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By GODFRED ANTWI ISSER Conference Centre (ISSER New Building) WASTE AND SPOILAGE TECHNOLOGY OF THE 2000s: An Empirical Study.

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Presentation on theme: "By GODFRED ANTWI ISSER Conference Centre (ISSER New Building) WASTE AND SPOILAGE TECHNOLOGY OF THE 2000s: An Empirical Study."— Presentation transcript:

1 by GODFRED ANTWI ISSER Conference Centre (ISSER New Building) WASTE AND SPOILAGE TECHNOLOGY OF THE 2000s: An Empirical Study

2 Outline of the presentation The Problem Development of improved rice PBV Objective of study Methodology Findings Conclusions Recommendations The way forward References Acknowledgements 2

3 The Problem Post-harvest losses (waste and spoilage) constitute a major drain on food production and food security in Africa In Ghana, annual losses of cereals are between 20-30% which is mainly attributed to inadequate postharvest practices and technologies (MoFA, 2010). The Northern Region is a major producer of rice in Ghana (37%). Rice produced in the region is mostly parboiled due to harsh climatic conditions(high temperatures and low humidity) 3

4 The Problem cont’d  The widespread use of traditional rice-parboiling technology in Northern Ghana leads to poor quality of final rice which often does not meet consumers’ expectations 4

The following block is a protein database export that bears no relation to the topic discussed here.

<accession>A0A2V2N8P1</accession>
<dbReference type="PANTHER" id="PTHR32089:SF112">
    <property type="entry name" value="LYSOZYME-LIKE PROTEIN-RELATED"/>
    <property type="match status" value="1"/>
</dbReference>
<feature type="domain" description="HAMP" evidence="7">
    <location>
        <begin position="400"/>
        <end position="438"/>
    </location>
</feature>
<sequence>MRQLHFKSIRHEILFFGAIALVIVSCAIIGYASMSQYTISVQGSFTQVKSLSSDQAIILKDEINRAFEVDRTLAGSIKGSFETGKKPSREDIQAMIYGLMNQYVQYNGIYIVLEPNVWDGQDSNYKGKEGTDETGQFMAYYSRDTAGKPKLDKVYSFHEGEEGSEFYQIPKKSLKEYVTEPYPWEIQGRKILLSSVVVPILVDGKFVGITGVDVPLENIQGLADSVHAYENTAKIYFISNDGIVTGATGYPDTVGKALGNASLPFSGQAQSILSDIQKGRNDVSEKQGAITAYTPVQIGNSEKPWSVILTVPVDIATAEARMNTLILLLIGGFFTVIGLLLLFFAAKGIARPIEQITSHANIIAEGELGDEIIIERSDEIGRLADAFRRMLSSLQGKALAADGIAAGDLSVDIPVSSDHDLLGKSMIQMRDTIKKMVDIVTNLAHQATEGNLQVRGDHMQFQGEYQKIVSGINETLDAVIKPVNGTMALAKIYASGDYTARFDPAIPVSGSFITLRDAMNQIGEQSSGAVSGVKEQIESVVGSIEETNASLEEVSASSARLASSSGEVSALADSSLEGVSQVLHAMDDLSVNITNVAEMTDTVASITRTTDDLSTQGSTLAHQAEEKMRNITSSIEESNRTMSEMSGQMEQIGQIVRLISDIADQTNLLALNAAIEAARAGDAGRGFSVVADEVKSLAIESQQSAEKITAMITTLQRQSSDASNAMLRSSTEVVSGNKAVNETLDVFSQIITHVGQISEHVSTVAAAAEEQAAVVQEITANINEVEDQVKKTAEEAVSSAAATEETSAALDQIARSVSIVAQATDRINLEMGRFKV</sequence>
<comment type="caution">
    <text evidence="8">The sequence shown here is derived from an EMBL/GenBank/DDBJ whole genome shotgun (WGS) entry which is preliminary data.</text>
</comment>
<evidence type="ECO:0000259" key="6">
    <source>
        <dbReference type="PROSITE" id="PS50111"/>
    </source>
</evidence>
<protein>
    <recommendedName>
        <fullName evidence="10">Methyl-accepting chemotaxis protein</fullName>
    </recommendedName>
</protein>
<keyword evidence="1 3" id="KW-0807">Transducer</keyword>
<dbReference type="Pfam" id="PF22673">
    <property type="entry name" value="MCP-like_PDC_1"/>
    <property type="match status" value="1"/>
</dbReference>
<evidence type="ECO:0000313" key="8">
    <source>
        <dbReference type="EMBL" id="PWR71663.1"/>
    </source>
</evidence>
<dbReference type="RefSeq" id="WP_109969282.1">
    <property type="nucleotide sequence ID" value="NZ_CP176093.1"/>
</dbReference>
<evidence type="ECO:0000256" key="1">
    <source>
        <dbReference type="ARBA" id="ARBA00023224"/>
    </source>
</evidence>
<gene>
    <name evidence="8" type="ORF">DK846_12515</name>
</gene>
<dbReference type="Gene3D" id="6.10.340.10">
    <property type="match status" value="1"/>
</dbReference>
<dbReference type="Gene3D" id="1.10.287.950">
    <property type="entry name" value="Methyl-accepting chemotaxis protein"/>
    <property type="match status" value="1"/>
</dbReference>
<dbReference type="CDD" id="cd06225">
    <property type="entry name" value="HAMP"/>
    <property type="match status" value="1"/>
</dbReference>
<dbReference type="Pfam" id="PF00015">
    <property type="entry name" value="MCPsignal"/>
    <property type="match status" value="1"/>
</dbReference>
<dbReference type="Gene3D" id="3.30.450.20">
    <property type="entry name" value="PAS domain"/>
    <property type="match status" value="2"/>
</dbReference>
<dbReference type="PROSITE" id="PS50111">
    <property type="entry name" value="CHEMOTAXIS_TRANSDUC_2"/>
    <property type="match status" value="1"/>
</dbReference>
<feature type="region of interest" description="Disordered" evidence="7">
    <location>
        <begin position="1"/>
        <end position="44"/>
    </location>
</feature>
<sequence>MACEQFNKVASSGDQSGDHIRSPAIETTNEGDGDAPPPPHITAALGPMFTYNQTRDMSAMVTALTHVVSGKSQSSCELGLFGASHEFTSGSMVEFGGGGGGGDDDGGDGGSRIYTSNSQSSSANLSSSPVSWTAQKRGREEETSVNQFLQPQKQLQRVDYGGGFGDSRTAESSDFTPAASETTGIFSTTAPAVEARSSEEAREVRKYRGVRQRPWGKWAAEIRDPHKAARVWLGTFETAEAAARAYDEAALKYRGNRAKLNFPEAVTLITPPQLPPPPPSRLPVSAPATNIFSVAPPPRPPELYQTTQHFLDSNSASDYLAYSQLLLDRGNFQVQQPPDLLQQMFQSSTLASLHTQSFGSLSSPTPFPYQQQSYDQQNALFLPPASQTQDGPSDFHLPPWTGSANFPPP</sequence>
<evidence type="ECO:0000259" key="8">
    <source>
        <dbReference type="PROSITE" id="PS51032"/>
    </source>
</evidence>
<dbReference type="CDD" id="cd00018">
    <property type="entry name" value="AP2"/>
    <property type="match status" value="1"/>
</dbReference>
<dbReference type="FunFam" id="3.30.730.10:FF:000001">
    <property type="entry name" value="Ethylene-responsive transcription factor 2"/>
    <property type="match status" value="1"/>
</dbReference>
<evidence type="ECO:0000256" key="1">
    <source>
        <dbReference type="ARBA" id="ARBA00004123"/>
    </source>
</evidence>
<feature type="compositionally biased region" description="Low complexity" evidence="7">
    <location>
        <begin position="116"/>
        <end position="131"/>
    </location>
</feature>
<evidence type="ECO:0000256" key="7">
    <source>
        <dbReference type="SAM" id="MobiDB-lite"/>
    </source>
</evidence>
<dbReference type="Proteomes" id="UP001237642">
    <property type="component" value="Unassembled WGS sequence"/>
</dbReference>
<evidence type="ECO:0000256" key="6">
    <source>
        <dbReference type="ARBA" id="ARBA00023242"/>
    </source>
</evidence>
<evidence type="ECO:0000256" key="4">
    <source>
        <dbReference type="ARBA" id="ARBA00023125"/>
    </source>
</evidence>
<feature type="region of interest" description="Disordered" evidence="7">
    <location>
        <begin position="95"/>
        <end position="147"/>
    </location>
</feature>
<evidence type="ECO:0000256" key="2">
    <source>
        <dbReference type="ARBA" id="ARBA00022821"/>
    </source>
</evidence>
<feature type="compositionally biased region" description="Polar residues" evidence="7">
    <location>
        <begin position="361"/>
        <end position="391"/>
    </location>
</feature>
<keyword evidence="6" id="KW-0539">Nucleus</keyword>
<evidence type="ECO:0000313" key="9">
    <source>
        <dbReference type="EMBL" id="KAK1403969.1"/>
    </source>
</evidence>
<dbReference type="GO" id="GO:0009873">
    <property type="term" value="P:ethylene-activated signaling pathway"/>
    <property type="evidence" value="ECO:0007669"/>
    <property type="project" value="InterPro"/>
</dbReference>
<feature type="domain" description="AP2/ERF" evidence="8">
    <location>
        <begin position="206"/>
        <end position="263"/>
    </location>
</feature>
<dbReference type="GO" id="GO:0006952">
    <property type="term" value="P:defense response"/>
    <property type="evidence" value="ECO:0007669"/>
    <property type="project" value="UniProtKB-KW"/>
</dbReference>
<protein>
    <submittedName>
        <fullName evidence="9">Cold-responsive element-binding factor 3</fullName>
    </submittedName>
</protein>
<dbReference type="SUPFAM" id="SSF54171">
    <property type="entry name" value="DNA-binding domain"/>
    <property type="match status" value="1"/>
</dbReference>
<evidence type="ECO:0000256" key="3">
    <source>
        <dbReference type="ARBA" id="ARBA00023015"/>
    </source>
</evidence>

5 Development of improved rice PBV 5 iPBV(improved parboiling vessel) CPHP 2004 project(FRI and DFID) 2mm in thickness and has two chambers Parboil about max 100 kg of paddy Fuel savings of 30% - 50% Reduced drudgery in the parboiling process Vessel allows uniform heating (Tomlins et al., 2007).

6 Objective of the Study Assess the impact of an improved rice PBV adoption on household income in Northern region of Ghana. 6

7 Methodology 7 ObjectivesDescription of the ObjectiveMethod of analysis Objective oneDescribe the differences in the characteristics of adopters and non adopters households in the Northern region of Ghana. Descriptive statistics such as mean, minimum, maximum, standard deviation, percentages Objective TwoDetermine the factors that influence the adoption of iPBV technology in the Northern region of Ghana. Logit model (Green 2008; Baidu- Forson, 1999; Feder et al., 1985) Objective threeEstimate the impact of the adoption of iPBV technology on the household income in the Northern region of Ghana Propensity score matching(PSM) (Rosenbaum & Rubin, 1983; Becerril & Abdulai,2010;Dehejia & Wahba, 2002) Objective fourDetermine the major constraints faced by parboiling households in the Northern region Kendall’s coefficient of concordance